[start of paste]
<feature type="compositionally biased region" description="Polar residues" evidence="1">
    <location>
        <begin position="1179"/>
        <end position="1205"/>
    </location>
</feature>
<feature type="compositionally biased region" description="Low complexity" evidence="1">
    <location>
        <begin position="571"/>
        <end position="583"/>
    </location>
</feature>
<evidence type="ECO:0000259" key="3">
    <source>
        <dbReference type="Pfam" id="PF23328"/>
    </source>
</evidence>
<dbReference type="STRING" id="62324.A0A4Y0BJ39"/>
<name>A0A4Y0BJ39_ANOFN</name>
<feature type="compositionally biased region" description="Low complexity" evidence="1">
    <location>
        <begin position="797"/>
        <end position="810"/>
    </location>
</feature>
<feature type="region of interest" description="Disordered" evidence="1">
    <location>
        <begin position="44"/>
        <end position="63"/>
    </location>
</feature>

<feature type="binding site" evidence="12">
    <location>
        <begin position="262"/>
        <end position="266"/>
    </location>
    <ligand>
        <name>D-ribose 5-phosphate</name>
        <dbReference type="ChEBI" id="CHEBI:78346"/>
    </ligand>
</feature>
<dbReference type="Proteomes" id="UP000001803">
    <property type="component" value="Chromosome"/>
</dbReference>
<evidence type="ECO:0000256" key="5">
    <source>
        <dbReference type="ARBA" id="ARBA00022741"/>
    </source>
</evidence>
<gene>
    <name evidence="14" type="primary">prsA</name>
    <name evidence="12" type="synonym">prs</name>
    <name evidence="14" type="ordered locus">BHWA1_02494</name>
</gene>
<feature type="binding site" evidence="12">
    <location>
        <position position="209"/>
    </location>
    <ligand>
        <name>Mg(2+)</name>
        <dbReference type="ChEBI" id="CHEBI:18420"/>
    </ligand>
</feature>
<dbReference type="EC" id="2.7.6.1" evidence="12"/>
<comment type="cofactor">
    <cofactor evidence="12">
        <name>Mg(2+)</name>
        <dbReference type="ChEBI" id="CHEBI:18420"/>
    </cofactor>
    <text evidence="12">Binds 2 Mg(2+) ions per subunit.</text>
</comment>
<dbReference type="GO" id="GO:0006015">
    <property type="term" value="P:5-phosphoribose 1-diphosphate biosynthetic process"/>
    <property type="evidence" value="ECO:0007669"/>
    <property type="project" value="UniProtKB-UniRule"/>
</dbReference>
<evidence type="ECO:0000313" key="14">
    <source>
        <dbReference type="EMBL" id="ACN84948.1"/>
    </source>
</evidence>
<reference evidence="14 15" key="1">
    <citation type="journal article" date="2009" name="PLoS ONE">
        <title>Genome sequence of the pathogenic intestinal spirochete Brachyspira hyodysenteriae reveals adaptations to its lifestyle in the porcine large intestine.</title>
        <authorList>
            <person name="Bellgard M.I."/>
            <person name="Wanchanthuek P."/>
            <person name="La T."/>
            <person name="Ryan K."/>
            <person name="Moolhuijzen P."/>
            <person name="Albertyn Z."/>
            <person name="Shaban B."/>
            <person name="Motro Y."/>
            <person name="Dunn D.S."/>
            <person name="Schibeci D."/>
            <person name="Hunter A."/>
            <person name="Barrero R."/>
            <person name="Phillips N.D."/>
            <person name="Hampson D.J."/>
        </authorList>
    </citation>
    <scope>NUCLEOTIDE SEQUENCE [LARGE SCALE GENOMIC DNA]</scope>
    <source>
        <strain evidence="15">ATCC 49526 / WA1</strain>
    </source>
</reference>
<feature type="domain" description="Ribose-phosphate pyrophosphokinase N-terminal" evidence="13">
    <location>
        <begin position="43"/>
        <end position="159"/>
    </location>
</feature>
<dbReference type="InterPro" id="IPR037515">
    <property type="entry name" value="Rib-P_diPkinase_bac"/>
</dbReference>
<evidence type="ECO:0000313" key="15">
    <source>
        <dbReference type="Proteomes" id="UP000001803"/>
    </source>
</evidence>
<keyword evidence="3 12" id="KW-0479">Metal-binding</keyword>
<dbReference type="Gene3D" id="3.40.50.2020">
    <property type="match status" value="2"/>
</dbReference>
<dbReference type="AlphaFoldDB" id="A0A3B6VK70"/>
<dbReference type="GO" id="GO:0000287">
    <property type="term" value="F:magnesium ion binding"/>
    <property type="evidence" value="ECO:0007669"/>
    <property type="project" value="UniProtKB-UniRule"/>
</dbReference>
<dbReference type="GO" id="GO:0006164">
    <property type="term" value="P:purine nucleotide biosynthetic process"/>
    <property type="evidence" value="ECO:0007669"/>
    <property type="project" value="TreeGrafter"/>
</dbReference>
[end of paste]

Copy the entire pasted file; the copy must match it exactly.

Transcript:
<feature type="compositionally biased region" description="Polar residues" evidence="1">
    <location>
        <begin position="1179"/>
        <end position="1205"/>
    </location>
</feature>
<feature type="compositionally biased region" description="Low complexity" evidence="1">
    <location>
        <begin position="571"/>
        <end position="583"/>
    </location>
</feature>
<evidence type="ECO:0000259" key="3">
    <source>
        <dbReference type="Pfam" id="PF23328"/>
    </source>
</evidence>
<dbReference type="STRING" id="62324.A0A4Y0BJ39"/>
<name>A0A4Y0BJ39_ANOFN</name>
<feature type="compositionally biased region" description="Low complexity" evidence="1">
    <location>
        <begin position="797"/>
        <end position="810"/>
    </location>
</feature>
<feature type="region of interest" description="Disordered" evidence="1">
    <location>
        <begin position="44"/>
        <end position="63"/>
    </location>
</feature>

<feature type="binding site" evidence="12">
    <location>
        <begin position="262"/>
        <end position="266"/>
    </location>
    <ligand>
        <name>D-ribose 5-phosphate</name>
        <dbReference type="ChEBI" id="CHEBI:78346"/>
    </ligand>
</feature>
<dbReference type="Proteomes" id="UP000001803">
    <property type="component" value="Chromosome"/>
</dbReference>
<evidence type="ECO:0000256" key="5">
    <source>
        <dbReference type="ARBA" id="ARBA00022741"/>
    </source>
</evidence>
<gene>
    <name evidence="14" type="primary">prsA</name>
    <name evidence="12" type="synonym">prs</name>
    <name evidence="14" type="ordered locus">BHWA1_02494</name>
</gene>
<feature type="binding site" evidence="12">
    <location>
        <position position="209"/>
    </location>
    <ligand>
        <name>Mg(2+)</name>
        <dbReference type="ChEBI" id="CHEBI:18420"/>
    </ligand>
</feature>
<dbReference type="EC" id="2.7.6.1" evidence="12"/>
<comment type="cofactor">
    <cofactor evidence="12">
        <name>Mg(2+)</name>
        <dbReference type="ChEBI" id="CHEBI:18420"/>
    </cofactor>
    <text evidence="12">Binds 2 Mg(2+) ions per subunit.</text>
</comment>
<dbReference type="GO" id="GO:0006015">
    <property type="term" value="P:5-phosphoribose 1-diphosphate biosynthetic process"/>
    <property type="evidence" value="ECO:0007669"/>
    <property type="project" value="UniProtKB-UniRule"/>
</dbReference>
<evidence type="ECO:0000313" key="14">
    <source>
        <dbReference type="EMBL" id="ACN84948.1"/>
    </source>
</evidence>
<reference evidence="14 15" key="1">
    <citation type="journal article" date="2009" name="PLoS ONE">
        <title>Genome sequence of the pathogenic intestinal spirochete Brachyspira hyodysenteriae reveals adaptations to its lifestyle in the porcine large intestine.</title>
        <authorList>
            <person name="Bellgard M.I."/>
            <person name="Wanchanthuek P."/>
            <person name="La T."/>
            <person name="Ryan K."/>
            <person name="Moolhuijzen P."/>
            <person name="Albertyn Z."/>
            <person name="Shaban B."/>
            <person name="Motro Y."/>
            <person name="Dunn D.S."/>
            <person name="Schibeci D."/>
            <person name="Hunter A."/>
            <person name="Barrero R."/>
            <person name="Phillips N.D."/>
            <person name="Hampson D.J."/>
        </authorList>
    </citation>
    <scope>NUCLEOTIDE SEQUENCE [LARGE SCALE GENOMIC DNA]</scope>
    <source>
        <strain evidence="15">ATCC 49526 / WA1</strain>
    </source>
</reference>
<feature type="domain" description="Ribose-phosphate pyrophosphokinase N-terminal" evidence="13">
    <location>
        <begin position="43"/>
        <end position="159"/>
    </location>
</feature>
<dbReference type="InterPro" id="IPR037515">
    <property type="entry name" value="Rib-P_diPkinase_bac"/>
</dbReference>
<evidence type="ECO:0000313" key="15">
    <source>
        <dbReference type="Proteomes" id="UP000001803"/>
    </source>
</evidence>
<keyword evidence="3 12" id="KW-0479">Metal-binding</keyword>
<dbReference type="Gene3D" id="3.40.50.2020">
    <property type="match status" value="2"/>
</dbReference>
<dbReference type="AlphaFoldDB" id="A0A3B6VK70"/>
<dbReference type="GO" id="GO:0000287">
    <property type="term" value="F:magnesium ion binding"/>
    <property type="evidence" value="ECO:0007669"/>
    <property type="project" value="UniProtKB-UniRule"/>
</dbReference>
<dbReference type="GO" id="GO:0006164">
    <property type="term" value="P:purine nucleotide biosynthetic process"/>
    <property type="evidence" value="ECO:0007669"/>
    <property type="project" value="TreeGrafter"/>
</dbReference>